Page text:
Common crop

by Rudy Mesicek

Midway into boil, what astounds is the way it began: with a sharp blade tempered in Toledo, slicing through parsnip, celery root, the New World’s own favorite tubers. The reduction into small pieces, for consumption, feels substantial. It is a habitual endeavor — less about eating than making a meal. The water roils, propelling shapes in crosscurrents. We break things down so that we can cause them to reconstitute.

Midway through life, I think of fruit anew. Cut, its uneven halves reveal the core, the seed, the pit. And division, which is at the heart of the shared meal. I think of fruit, so easily brought down by the wind and reclaimed by the soil. Full of nourishment. I think of how often we eat alone.

Split in two, one half of the avocado always holds on to the stone, which lies lodged there like a nascent planet. Resisting motion — until a blade does the trick. Such is the way with what we are, with our primordial mess: a swirl of hard bits under assault, colliding, of firsts that do not fade. The mess thickens.

From a high ledge on a temple whose upper parts require some agility to reach, the rainforest is heard as much as seen. A myriad howls, creaks and fritinancies: fauna speaking in tongues. The expanse around Tikal does as the impressionists did. It condenses, one point at a time. And it is evident, as mist atop the canopy softens the hues, that whatever human history is spread through these parts is largely ineffable. The jungle consuming all.

There were six of us seated in a row, backs against the pyramid wall, mincing fruits and vegetables, stirring in canned tuna. Here, where Maya captives had their last look at the world, the shells of avocados became vessels for a supper. Passed from hand to hand. The fruit, new to me and so much of the region it is ever-ripe to be mythified, was no portal to the deep past. Instead, it marked the moment. Of company composed of a desultory crew who crossed paths just days prior but who now seemed like they belonged together.

The sense of place and fellowship inhered in a common crop.

Through which a longer film comes to mind: Of the succeeding night spent lost in the cacophony of the jungle, shivering, with only a hand towel for a blanket, a few steps down from the apex of an architectural masterpiece. One doesn’t readily associate the tropics with cold. But the body quickly lets you know that’s a foolish oversight. When discomfort gets in the way of sleep, long stretches of time can pass feeding on sound. Until the act of listening overrides all other senses.

Abruptly, everything went quiet. Eerily, orchestrally. As if all the animal life responded to a signal from some invisible concert master. I don’t know how long it lasted. But just as suddenly the volume was back on. Fast crescendo to full blast. The magisterial interlude of silence gone, but acquiring a permanence for the witness.

We practice countless hours to achieve synchronicity. Dance till our shoes need new soles, march to the rhythmic barking of a commanding officer. We watch the movement of a conductor’s wand to ensure we come in at just the right time. When a choir sings its last note, the transfer to silence is startling. As if a liquid became solid in an instant. It is a catharsis of quietude, where emotion often seems most concentrated, ready to spill into a distinctly audible form. A gasp or applause or a sniffle. Quietude the exclamation point. Quietude the release.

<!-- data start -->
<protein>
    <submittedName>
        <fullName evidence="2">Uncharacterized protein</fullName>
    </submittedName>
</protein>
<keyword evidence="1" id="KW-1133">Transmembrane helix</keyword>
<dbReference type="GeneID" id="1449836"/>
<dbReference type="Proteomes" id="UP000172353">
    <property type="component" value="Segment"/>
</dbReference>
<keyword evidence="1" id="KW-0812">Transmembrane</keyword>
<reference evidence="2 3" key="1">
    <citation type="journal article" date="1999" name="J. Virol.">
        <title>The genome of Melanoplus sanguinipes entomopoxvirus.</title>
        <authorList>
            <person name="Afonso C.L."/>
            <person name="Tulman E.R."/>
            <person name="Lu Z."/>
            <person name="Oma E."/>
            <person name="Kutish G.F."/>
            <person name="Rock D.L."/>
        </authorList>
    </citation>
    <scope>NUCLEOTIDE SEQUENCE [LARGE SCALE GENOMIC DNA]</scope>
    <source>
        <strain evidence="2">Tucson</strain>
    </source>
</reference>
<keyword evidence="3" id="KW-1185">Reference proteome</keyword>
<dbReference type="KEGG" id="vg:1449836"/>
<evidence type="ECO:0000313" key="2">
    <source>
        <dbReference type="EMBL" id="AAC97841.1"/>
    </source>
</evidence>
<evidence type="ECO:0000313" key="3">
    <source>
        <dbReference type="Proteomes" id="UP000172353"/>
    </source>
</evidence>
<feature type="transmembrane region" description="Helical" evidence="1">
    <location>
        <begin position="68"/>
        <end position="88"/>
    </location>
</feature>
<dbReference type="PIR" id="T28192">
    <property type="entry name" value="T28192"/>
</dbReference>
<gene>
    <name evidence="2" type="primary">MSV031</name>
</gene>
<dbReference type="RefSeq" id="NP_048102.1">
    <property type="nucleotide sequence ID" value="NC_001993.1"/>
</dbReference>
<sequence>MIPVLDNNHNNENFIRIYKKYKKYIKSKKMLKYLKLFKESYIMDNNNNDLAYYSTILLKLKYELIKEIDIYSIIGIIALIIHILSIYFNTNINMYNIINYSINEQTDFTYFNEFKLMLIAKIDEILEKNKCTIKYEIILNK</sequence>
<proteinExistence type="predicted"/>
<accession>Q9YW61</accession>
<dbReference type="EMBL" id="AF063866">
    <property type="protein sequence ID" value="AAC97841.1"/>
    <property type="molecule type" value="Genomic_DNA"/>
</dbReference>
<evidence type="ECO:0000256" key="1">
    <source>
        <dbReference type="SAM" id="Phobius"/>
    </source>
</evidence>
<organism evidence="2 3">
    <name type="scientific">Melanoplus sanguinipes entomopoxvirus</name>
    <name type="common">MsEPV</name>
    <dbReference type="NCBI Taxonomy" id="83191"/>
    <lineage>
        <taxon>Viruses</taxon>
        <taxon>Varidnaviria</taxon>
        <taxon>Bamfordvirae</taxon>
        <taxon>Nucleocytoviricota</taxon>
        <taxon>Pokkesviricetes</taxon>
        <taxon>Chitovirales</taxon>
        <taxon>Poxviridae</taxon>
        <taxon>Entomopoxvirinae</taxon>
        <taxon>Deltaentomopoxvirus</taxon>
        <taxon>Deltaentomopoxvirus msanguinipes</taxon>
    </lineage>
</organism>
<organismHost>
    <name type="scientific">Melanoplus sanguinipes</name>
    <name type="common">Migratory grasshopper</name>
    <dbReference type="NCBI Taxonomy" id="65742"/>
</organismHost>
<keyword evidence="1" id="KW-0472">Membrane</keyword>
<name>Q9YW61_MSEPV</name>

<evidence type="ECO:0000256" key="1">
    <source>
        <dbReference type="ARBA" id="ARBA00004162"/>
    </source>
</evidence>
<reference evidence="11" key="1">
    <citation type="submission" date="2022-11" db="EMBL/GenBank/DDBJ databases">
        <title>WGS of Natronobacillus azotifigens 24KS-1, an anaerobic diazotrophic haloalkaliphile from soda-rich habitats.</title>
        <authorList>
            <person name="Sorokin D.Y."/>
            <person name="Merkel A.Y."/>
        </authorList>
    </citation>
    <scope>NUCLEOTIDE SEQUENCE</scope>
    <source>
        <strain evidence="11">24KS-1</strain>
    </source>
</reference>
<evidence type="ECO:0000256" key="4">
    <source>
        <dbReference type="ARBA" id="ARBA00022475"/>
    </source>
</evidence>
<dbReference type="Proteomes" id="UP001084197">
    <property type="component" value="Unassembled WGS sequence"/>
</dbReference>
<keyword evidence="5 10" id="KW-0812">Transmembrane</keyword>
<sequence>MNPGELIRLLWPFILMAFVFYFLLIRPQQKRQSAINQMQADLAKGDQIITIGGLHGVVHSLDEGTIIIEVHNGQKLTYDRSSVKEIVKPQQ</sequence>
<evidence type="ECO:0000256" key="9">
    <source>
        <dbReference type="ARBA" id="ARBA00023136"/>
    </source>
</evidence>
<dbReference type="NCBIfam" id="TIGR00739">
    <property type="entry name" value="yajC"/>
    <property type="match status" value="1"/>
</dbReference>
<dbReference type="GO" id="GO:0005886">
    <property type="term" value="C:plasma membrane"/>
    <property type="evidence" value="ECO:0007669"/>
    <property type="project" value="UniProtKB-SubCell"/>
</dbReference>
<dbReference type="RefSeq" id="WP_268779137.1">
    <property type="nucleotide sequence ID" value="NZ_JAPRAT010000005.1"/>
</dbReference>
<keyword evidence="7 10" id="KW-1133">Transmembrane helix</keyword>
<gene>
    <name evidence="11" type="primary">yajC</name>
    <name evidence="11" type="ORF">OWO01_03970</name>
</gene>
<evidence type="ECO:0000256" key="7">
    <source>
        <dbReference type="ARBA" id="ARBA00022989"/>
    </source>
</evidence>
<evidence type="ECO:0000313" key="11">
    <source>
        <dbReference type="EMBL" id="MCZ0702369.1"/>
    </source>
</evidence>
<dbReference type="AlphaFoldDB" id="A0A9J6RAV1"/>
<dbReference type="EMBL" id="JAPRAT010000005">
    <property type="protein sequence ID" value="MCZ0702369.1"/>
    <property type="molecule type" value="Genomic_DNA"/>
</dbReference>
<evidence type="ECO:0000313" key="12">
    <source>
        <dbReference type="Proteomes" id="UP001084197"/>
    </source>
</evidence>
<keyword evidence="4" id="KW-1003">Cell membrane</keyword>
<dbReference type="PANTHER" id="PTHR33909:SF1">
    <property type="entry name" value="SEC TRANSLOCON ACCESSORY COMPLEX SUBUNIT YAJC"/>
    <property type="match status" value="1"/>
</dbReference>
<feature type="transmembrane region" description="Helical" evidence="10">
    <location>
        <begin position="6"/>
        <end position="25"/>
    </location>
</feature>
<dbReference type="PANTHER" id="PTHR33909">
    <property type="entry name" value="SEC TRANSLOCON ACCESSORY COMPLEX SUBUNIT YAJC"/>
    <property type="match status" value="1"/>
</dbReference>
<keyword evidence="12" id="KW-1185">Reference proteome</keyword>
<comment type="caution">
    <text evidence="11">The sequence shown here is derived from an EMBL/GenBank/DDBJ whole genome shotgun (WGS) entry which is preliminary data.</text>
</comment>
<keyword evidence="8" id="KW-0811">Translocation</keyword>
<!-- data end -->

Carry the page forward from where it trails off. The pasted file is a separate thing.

Almost a decade separates that sleepless night and one frosty midmorning into which I opened the door. Nearby stood a massive cottonwood that had lost all its leaves. It was full of identical birds — hundreds of sparrows, or starlings perhaps — that, at a glance, tricked the mind into seeing dark, wintry fruit. Until the door swung open, all one could hear was birdsong. The sound of a beer hall at the witching hour has this impact: both mellifluous and discordant, owing to countless voices hollering and talking across each other, with perhaps a few ears attuned specifically to any single uttered thing. Should a passerby pause on the threshold and take it in en masse, it is unintelligible.

As I stepped through the door, a blazing silence swept over me. As if the tree and everything in it became petrified. The hush instantaneous, simultaneous — and directed my way with such focus, it felt like a gust of hot wind. Being the object that interrupts, that alters the mood of a place, rattles. And I was left with the confusion of a schoolboy who enters a classroom with a lecture already in progress. It seemed very much a collective shift of attention. If each bird was responding in its own way, the difference was lost to my powers of apprehension. Then, just as suddenly, the chirping resumed. I had been dismissed.

In self-conscious silence I also stood on the stoop of an apartment building in Paterson, New Jersey, which, unbeknownst to me, was the setting of a great study of locality and of city as a metaphor for man. Which thing was an idea that became a rubric to be scorned and loved and scorned again. And it was my silence against the noises of the street that gave the memory its flavor, my inner quietude reflecting a dearth of words, and contrasting mightily with the friendly interrogation that ensued, as the other children who surrounded me tried to uncover how I came to be there, in a place where accents were rare and blondness rarer still. Years later, I read Paterson in the common way, in silence, with stentorian voices filling my head.

Absolute quietude is, of course, an illusion. Not even the mind is ever free of sound. There’s memory noisily retrieving, blood rushing, demons rattling chains. But sometimes, cutting through the flesh of an avocado, I hear nothing but the silence of the jungle, which takes me in its vessel out of doors to treetops, to a meal shared with familiar strangers I’d otherwise never see again.